Email marketing has long been viewed as the playground of marketers. In the next decade, merchants need to take a seat at the table, using analytics to derive merchandise intelligence that fuels effective direct marketing strategies.
To determine if multiple channels are a good thing, you first have to determine if multiple channels are multiplicative, additive or generate diminishing returns. It's wise to dive in to multiple channels when sales are multiplicative or additive; it's very costly to dive in to multiple channels when diminishing returns are suggested by your analytical results.
From a return on investment standpoint, it's important to segment customers based on pricing preferences. Once customers are placed into various pricing segments, carefully analyze year-over-year performance to see if they're willing to move from low-price item segments to discount/promo segments to full-price/high-priced items.
By segmenting your customers and analyzing future performance, you can better allocate marketing dollars across campaigns and customers that deliver the best long-term return on investment.
Marketers are told that they have to offer customers discounts and promotions on “Cyber Monday,” the Monday after Thanksgiving. By doing so, they create a lot of media hype. Let’s go through a checklist of attributes that you need to analyze to understand whether Cyber Monday was profitable or not, from a customer standpoint.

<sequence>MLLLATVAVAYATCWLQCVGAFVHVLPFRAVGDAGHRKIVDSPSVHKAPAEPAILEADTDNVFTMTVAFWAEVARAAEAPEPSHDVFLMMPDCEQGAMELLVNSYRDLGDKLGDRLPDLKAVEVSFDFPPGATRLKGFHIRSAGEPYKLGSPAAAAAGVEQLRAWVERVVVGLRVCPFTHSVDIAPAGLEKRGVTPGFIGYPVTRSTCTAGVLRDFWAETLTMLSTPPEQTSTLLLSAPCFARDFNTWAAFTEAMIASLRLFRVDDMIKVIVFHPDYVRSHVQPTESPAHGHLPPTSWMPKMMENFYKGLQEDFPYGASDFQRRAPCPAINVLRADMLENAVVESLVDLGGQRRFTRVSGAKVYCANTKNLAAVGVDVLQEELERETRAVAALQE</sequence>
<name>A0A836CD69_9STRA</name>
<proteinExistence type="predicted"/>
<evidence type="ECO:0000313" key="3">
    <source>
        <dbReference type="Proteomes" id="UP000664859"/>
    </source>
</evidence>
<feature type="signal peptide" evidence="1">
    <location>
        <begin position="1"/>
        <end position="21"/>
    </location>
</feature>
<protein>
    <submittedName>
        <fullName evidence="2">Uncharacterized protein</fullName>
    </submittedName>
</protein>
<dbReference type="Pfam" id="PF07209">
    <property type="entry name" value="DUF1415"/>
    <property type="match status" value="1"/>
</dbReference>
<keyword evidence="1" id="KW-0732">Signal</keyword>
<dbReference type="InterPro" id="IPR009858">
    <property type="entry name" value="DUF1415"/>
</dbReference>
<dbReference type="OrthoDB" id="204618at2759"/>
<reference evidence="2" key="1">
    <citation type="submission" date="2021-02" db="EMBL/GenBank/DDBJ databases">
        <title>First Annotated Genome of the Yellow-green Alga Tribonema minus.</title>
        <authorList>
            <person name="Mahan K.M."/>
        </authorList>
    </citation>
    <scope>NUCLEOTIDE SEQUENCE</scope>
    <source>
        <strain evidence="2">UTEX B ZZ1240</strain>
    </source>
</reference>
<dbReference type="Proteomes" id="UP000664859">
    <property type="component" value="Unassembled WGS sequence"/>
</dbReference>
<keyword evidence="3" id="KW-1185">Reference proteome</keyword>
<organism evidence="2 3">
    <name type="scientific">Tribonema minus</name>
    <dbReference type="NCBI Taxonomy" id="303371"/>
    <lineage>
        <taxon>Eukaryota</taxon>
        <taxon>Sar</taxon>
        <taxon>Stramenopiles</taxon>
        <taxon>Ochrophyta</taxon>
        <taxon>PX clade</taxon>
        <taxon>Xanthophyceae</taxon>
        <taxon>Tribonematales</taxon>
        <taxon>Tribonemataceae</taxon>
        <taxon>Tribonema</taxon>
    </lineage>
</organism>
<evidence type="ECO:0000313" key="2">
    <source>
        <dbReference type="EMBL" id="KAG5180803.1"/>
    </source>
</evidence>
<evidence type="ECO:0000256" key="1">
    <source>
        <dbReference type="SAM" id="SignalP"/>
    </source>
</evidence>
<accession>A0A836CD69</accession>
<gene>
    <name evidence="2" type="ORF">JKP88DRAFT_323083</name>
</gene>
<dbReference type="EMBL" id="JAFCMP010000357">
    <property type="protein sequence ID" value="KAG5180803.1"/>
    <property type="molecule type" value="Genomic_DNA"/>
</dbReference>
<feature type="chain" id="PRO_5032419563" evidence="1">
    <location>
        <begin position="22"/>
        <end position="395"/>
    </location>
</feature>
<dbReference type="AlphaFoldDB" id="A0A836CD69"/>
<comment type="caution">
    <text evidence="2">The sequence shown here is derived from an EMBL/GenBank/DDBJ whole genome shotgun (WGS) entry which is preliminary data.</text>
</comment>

It's your job as marketers to realize that ROI is a nonlinear process, requiring strategic thought at each stage to yield success. Carelessly messing with a portion of the ecosystem causes the entire ecosystem to fail. Maybe it's always been this way, but with real-time interaction and measurement tools, it's easy to see how ROI can be suboptimized.
Next time you're looking for tactics that'll increase sales today, consider the role that actual, live human beings might play in increasing brand loyalty within your business model.
Retail direct marketers are blessed in that they get to observe marketing results that are somewhat different than what traditional marketers observe. Consider the retail direct marketer who sends catalogs to customers. While direct marketers segment their customer files on the basis of classic recency, frequency and monetary (RFM) parameters, retail direct marketers go one step further.
Marketers are experiencing an implosion similar to that of traditional journalism this year. Early in the decade, they crafted the “multichannel era,” reasoning that the rampant growth in e-commerce sales was because print advertising created demand. The collapse of the economy caused marketers to question every single marketing dollar they spent. Print advertising is expensive, so once again this line item in the budget was heavily scrutinized.
In the first part of this multipart series last week, I examined how a social media manager might be evaluated against employees who are directly accountable for generating sales and profit. This week in the second installment, I offer some metrics to track when evaluating the performances of social media employees.